A 504 error is usually displayed when the connection between your browser and the web server is held open for more than 180 seconds, causing an HTTP timeout to occur.
When multiple requests come in at or near the same time, some requests may need to wait in line to be handled. So, even though the server may be processing requests, if each one is taking a long time to be processed, a large number of requests can stack up. When the queue gets too big, and processes wait too long, the older requests are disregarded by the server, causing a 504 gateway error to be returned.
Like most error troubleshooting, the first step is to figure out the root cause of the error.
Finding and Resolving a 504 Gateway Timeout Error
Errors During Import
If the error is occurring during an import, try running the import directly on the server using WP-CLI or a local PHP or Bash script. This will bypass the HTTP connection entirely, allowing you to complete the import without a 504 error.
Check Upload Path
If you’re seeing an error related to the file path when trying to upload a file (e.g. adding and uploading an image to content), the upload path may be incorrect. This is most common right after migrating a site. Depending on the configuration at your previous host, the upload path may have been customized. This can be seen in either the
wp_options table or in the WordPress dashboard (Settings > Media > Uploading Files).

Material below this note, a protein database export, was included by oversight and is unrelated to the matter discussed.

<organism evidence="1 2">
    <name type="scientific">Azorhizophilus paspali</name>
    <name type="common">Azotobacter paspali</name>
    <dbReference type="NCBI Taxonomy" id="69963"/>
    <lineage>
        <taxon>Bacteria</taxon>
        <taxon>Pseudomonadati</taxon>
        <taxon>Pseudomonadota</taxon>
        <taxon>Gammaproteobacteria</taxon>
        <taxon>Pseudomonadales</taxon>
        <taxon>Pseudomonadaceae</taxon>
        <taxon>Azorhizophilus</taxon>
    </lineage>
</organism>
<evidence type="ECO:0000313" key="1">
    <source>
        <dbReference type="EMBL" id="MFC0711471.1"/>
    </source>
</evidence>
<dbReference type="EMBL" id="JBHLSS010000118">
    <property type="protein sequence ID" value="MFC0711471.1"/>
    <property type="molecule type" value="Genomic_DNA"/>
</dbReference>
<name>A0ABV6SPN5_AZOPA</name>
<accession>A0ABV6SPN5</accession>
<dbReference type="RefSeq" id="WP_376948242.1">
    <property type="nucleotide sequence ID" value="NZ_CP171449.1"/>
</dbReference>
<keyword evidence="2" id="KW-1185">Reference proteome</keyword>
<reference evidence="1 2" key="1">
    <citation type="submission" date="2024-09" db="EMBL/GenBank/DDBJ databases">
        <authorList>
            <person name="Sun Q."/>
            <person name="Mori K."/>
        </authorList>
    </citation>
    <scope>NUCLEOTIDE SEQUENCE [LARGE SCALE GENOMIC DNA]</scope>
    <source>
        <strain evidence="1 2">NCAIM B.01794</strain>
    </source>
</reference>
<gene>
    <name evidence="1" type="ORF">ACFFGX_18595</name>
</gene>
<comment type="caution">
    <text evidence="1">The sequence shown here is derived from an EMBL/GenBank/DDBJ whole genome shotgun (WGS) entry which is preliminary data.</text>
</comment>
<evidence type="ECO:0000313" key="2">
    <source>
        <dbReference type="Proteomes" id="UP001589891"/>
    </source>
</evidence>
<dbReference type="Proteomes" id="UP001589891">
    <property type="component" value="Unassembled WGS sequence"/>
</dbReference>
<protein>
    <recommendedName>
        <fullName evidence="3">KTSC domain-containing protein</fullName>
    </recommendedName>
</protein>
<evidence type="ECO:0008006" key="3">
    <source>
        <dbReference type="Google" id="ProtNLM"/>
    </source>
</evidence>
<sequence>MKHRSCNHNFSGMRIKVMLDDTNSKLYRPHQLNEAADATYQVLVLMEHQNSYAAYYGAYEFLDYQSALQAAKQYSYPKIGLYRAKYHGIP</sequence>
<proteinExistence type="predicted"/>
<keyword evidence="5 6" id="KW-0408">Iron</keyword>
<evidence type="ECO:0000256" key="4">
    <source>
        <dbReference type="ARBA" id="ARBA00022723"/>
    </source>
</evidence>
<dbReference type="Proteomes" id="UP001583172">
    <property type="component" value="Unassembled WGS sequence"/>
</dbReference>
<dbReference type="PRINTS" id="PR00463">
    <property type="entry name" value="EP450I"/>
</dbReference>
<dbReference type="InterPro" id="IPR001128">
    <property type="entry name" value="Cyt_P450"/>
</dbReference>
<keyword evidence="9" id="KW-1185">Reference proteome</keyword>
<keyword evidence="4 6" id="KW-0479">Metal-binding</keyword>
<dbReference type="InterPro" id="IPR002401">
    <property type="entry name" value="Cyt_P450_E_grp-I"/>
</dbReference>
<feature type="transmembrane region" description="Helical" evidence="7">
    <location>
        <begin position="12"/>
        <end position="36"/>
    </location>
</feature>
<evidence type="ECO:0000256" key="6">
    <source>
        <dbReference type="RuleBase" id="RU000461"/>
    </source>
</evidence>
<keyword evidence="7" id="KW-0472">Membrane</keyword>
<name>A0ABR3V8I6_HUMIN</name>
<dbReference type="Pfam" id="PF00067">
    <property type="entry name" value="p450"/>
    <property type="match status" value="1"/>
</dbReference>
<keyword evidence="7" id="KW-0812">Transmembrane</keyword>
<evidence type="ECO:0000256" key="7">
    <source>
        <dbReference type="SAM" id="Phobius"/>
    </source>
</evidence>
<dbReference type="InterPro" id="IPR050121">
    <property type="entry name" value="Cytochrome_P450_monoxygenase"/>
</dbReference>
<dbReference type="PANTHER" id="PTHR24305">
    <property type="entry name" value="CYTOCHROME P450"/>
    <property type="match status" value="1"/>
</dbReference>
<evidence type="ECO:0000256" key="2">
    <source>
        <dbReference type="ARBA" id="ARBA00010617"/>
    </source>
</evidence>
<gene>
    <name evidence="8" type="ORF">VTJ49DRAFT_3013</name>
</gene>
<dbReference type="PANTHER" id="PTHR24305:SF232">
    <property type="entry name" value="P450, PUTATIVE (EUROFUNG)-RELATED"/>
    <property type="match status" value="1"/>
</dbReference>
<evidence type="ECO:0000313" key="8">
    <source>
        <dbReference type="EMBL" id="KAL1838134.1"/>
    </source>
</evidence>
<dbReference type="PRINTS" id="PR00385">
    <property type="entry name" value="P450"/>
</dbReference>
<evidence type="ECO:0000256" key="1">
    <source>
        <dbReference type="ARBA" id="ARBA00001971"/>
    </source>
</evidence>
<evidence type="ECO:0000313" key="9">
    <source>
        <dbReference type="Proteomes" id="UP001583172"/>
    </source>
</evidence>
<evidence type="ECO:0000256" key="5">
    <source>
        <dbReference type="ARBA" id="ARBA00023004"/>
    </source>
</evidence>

In the WordPress dashboard, if you see options labeled Store uploads in this folder and Full URL path to files, they have been customized. The corresponding data in the database can be found in the
wp_options table in the
You can delete anything in those fields (either in the WordPress dashboard or the database) to set them back to their defaults.
File Size of Uploads
If you’re seeing an error related to file size when trying to upload a file, check the size of the file(s) you’re trying to upload. Some CDNs limit the size of files you can upload. If you’re using a third-party CDN, check the maximum upload size in your CDN settings and make sure your uploads are less than the maximum. Or, if your site requires the file size to be that large, adjust the maximum upload size at your CDN (if possible).
Occasionally, a corrupted database can be the source of 504 errors. If you see errors that indicate a corrupted database (e.g. “One or more database tables are unavailable. The database may need to be repaired.” when logging into the WordPress dashboard) see our guide on repairing a corrupt database.
Plugins and Themes
While it isn’t as common, sometimes a plugin or theme can be the source of a 504 error. The best way to test for this is to deactivate all plugins and switch to a default theme. If the issue is resolved, reactivate plugins one by one and reactivate your theme until the issue reoccurs. Once you’ve determined which plugin or theme is the source, send a copy of the error to the plugin or theme developer so they can help you resolve the issue.
Traffic and Caching
Check the Visitors report in MyKinsta analytics to see if your site is experiencing a traffic spike and/or a large number of un-cached requests. Opening a chat with our Support team can be helpful in this case, so we can help you determine if the requests are legitimate and if more resources (like PHP workers) may be needed.
Increase Number of PHP Workers
If your site is experiencing a traffic spike or just more traffic in general, and increasing resources isn’t an option, an alternative to keep too many requests from coming in all at once to the server is to implement a queuing system like Queue-it, Queue-Fair, or Crowdhandler.